trees & shrubs

BET YOU WISH you’d added more woody plants that show off in fall. Plan to do so for next year–many can even be planted this late in autumn, if your nursery or a mail-order source still has stock. Or what about my top conifers for winter, and year-round, beauty?

FALL IS A GREAT TIME for planting woody things, though here in Zone 5B I stop planting around early November. If you are still at it where you garden: Don’t dig an extra-large hole, or amend the backfill with lots of compost or peat moss. Here’s why that’s bad for transplants—plus how to prune their roots before planting.

BE EXTRA-VIGILANT cleaning up under fruit trees, as fallen fruit and foliage allowed to overwinter invites troubles next season. So will mummies (shriveled fruit hanging on the trees). Best to pick and remove, though I confess to leaving mine hanging for the birds, who adore it.

SCOUT FOR VIBURNUM BEETLE later this month, when leaves fall and egg cases are easier to see. Remove cases by pruning off affected wood, before April-ish, to reduce larvae and beetle issues next year. The bump-like cases are usually on the underside of youngest twigs. I also watch in May for larvae hatch of any I missed and rub the twigs then to squash the emerging pests.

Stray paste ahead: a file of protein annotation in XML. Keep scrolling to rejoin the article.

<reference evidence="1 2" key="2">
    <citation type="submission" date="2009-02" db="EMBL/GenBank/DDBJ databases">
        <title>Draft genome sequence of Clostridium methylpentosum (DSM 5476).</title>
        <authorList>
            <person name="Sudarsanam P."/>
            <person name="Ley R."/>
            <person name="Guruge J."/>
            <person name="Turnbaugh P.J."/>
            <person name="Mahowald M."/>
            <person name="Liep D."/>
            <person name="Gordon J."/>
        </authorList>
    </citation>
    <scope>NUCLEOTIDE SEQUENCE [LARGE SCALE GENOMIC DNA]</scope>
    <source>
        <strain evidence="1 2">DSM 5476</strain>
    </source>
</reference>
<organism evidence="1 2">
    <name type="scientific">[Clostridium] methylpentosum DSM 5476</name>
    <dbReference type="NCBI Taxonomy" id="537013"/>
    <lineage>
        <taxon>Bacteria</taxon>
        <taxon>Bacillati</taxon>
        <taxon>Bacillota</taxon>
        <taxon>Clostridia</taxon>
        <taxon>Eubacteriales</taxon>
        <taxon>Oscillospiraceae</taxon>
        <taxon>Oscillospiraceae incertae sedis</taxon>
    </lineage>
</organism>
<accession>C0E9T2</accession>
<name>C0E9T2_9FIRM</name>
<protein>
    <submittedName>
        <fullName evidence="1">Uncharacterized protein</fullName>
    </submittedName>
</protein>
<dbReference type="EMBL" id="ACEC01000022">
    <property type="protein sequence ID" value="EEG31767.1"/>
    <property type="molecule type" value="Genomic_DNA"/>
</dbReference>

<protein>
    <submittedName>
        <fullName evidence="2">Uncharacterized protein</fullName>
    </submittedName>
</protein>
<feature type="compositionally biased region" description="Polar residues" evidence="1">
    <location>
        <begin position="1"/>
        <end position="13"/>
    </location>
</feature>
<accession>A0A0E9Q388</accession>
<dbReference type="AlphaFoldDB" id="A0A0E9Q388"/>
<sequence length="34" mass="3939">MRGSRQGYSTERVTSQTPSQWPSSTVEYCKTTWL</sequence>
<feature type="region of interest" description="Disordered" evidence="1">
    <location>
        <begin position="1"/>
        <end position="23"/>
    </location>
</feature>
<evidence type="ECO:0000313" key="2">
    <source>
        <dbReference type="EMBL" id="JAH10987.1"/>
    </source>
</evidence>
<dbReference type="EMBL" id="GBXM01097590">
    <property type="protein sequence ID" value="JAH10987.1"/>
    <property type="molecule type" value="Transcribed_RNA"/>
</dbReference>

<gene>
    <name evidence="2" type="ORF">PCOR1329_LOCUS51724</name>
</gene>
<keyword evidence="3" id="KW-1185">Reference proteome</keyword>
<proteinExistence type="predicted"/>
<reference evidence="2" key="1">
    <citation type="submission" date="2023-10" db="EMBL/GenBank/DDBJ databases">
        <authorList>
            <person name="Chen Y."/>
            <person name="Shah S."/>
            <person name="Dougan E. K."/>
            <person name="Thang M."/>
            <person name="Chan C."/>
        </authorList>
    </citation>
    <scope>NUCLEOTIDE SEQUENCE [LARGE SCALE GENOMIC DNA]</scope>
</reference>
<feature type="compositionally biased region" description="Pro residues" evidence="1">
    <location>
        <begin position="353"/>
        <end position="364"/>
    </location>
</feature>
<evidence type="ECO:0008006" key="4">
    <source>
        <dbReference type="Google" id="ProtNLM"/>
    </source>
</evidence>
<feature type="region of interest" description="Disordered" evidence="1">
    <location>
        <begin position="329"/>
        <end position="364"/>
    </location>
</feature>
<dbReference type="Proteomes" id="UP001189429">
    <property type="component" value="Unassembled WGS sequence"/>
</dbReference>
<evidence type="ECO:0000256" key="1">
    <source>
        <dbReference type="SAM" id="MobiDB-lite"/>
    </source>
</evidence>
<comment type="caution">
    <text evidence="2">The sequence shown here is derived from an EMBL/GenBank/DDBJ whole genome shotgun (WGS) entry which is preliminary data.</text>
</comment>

ALWAYS BE on the lookout for dead, damaged, diseased wood in trees and shrubs and prune them out as discovered. This is especially important before winter arrives with its harsher weather, where weaknesses left in place invite tearing and unnecessary extra damage. Remove suckers and water sprouts, too, but don’t do aesthetic pruning now. A pruning roundup is here.

vegetables, fruit & herbs

IF NEXT YEAR’S GARDEN plans include a patch of strawberries or asparagus, do the tilling and soil preparation now so bare-root plants ordered over the winter can be planted extra early come spring. Mulch existing strawberry plants with a couple of inches of (guess what?) straw. Let asparagus foliage go brown on its own; don’t cut back till later, or even earliest spring.

GARLIC IN YET? Ideally it should be about a month before frost is in the ground, but it’s pretty cooperative with slightly later planting. How to plant garlic: Prepare a sunny spot, and plant each clove 2 or so inches deep and 6 inches apart in the row, with about 12 inches between rows, then mulch. Green growth may appear this fall; no worry.

PARSLEY AND CHIVES can be potted up and brought indoors for offseason use. A few garlic cloves in a pot will yield a supply of chive-like (but spicier) garlic greens all winter for garnish. I prefer to harvest my green herbs and store them in these ways for winter use. Storing a rosemary?

flower garden